Why Does Gum Disease Correlate With Heart Disease?

People who have heart disease are more likely to have gum problems. Why? According to an online health magazine from the University of Texas,

Medical researchers have two main theories to explain the link between gum disease and heart disease . . . One theory is that the bacteria from periodontal disease enter the blood stream and stick to the blood vessels, creating a thickening of the walls, which may end up clogging these vessels. The second theory is that the chemical by-products from gum disease cause the same clogging effect. The chemicals may come from the by-products of the bacteria or from the chemicals produced by the body’s own immune system.

A third possibility, not mentioned in the article, is that both gum disease and heart disease are caused by too much inflammation.

The three cases I described yesterday, in which high-omega-3 oils rapidly eliminated gum disease, convince me that the third possibility is correct. When you take 2 tablespoons/day flaxseed oil or 1 teaspoon/day fish oil, you are not killing the bacteria in your mouth. The bacteria remain as plentiful as ever. The difference is that your body is no longer overreacting to them. Plenty of evidence suggests that heart disease is caused by too much inflammation. This correlation is more evidence.

Why omega-3s reduce inflammation is known. The body requires omega-3 to build an anti-inflammatory signaling molecule. Not enough omega-3, not enough of this molecule, too much inflammation.

2 Replies to “Why Does Gum Disease Correlate With Heart Disease?”

  1. Gum disease and heart disease may be associated because each is associated with diabetes/metabolic syndrome. Inflammation plays a role in MetS, as well, but whether it’s as cause or effect is unknown. Poor diet in general, not only the lack of omega-3 fats, is implicated. Omega-3 fats correct some but not all of the lipid abnormalities of MetS.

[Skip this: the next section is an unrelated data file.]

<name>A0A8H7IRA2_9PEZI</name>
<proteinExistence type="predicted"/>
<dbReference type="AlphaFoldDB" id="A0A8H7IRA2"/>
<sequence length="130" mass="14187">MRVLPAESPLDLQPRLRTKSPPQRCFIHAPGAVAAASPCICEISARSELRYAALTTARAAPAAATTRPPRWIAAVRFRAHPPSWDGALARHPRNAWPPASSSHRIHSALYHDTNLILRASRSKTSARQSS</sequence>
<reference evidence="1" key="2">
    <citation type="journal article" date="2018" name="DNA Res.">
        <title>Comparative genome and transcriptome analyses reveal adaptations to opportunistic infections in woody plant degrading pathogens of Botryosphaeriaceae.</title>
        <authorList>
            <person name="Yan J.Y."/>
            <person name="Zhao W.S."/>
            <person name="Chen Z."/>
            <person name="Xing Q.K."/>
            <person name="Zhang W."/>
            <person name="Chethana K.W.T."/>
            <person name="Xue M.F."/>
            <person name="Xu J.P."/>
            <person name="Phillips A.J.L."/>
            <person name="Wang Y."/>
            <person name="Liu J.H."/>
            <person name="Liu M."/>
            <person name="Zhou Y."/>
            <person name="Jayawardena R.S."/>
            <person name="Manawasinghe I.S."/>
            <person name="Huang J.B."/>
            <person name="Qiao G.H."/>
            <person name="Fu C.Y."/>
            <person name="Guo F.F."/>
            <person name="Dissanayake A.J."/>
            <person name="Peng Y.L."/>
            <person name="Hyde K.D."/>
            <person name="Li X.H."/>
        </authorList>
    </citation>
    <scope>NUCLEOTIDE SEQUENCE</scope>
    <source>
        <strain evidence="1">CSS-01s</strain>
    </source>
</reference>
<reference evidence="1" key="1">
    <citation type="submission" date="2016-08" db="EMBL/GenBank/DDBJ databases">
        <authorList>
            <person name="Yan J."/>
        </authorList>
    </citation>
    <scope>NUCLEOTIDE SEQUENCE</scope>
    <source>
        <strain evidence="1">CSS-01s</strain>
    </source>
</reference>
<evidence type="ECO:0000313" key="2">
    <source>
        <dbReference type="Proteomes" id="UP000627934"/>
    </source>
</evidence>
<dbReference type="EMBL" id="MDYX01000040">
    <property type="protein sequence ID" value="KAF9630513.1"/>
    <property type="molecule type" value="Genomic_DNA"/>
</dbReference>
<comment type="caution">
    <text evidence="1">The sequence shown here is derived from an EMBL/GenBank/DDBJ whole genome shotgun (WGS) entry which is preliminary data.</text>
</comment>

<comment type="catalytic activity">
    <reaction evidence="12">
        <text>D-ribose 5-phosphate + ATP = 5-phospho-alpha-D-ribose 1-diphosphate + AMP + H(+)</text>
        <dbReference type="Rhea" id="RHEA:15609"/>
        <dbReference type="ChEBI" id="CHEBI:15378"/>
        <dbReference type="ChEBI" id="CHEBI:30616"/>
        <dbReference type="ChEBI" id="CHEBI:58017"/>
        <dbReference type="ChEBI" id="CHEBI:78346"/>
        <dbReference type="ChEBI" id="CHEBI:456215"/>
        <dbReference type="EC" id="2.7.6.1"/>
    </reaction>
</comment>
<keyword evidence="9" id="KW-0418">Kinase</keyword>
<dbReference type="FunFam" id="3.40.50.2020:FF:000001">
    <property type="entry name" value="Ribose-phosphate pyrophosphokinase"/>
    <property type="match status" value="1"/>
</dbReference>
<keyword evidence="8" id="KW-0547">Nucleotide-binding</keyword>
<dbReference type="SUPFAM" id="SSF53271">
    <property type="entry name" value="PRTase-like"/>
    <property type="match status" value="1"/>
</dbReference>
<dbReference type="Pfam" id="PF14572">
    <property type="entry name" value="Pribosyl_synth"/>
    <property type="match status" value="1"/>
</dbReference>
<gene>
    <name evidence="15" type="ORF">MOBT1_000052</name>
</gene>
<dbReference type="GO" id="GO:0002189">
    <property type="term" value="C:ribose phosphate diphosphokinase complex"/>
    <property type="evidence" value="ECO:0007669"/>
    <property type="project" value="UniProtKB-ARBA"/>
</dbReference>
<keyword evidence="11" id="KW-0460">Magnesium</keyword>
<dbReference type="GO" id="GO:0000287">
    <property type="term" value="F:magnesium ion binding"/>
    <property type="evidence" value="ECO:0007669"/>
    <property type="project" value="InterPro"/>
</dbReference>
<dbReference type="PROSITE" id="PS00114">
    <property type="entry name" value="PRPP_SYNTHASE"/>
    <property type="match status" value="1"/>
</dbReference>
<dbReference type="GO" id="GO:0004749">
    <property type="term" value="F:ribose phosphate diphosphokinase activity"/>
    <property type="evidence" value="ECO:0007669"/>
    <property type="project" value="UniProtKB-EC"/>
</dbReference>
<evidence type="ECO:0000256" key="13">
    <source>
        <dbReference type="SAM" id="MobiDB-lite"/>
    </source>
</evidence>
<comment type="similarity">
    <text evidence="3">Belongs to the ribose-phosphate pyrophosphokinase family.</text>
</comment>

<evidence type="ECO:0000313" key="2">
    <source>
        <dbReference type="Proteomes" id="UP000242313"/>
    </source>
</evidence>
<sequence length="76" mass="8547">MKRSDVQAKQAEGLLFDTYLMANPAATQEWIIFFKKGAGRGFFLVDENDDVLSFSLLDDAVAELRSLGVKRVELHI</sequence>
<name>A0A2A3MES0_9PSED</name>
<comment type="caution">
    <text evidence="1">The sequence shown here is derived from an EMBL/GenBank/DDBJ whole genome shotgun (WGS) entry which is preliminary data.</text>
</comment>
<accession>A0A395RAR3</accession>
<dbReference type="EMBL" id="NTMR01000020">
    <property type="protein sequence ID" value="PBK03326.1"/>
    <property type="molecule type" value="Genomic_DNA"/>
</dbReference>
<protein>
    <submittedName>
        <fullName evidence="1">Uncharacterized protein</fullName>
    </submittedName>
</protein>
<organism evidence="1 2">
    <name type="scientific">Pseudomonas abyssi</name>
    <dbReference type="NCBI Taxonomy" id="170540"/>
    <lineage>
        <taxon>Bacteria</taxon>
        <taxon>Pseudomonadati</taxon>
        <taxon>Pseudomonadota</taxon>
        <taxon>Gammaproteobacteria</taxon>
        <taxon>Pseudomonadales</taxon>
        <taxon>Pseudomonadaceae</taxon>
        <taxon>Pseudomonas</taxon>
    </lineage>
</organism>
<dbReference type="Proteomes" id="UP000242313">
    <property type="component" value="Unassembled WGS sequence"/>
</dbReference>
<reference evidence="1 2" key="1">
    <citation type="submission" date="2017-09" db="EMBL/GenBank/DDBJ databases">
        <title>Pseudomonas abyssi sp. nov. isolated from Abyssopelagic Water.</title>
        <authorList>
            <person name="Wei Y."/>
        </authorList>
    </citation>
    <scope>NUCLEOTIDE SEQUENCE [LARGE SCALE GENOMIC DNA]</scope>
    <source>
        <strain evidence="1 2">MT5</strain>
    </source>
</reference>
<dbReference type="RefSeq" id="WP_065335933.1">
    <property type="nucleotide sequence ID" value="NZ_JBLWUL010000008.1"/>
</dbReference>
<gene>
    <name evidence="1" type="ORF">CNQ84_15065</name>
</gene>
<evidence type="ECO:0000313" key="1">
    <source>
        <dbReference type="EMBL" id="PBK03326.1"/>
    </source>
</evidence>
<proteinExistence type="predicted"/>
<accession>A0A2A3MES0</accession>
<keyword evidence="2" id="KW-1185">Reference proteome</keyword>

2. My own take on this is somewhat different.

    I have rheumatoid arthritis and chronically elevated CRP (C-Reactive Protein) levels, indicating high levels of inflammation in my body. I also have healthy pink gums. This may be as a result of drinking the oil – certainly in part I’m sure. But despite the health of my mouth, I continue to have high inflammation levels elsewhere in my body.

    One thing I have noticed (as I do not take the oil religiously, but rather sloppily, and thankfully still have weightloss, albeit slow), is that the ‘fur’ on my tongue is considerably less whenever I drink the oil. I use hempseed oil, and this is known to have mild antibacterial and anti-fungal properties.

    There is virtually no tongue ‘fur’ when I use the oil, and there can be quite a lot when I don’t, especially if I eat a lot of sugar. I use oral steroids, such as prednisone, to combat my arthritis and these meds and others make me prone to being a bit yeasty. I think this may be what the ‘fur’ on my tongue is, or else it’s bacterial.

    Either way, I wonder whether the flaxseed oil you use Seth is antibacterial/antifungal as well? And whether keeping the mouth bacteria down is what’s keeping your gums (and hopefully heart) healthy.

    I agree that CRP is a major marker for heart disease, much more so than cholesterol or good/bad fats, but as my CRP is always very high – always more than 20 and often more than 60 – and my gums are pink and tongue free of fur, it makes me wonder if the oil is controlling bacteria, more than inflammation?

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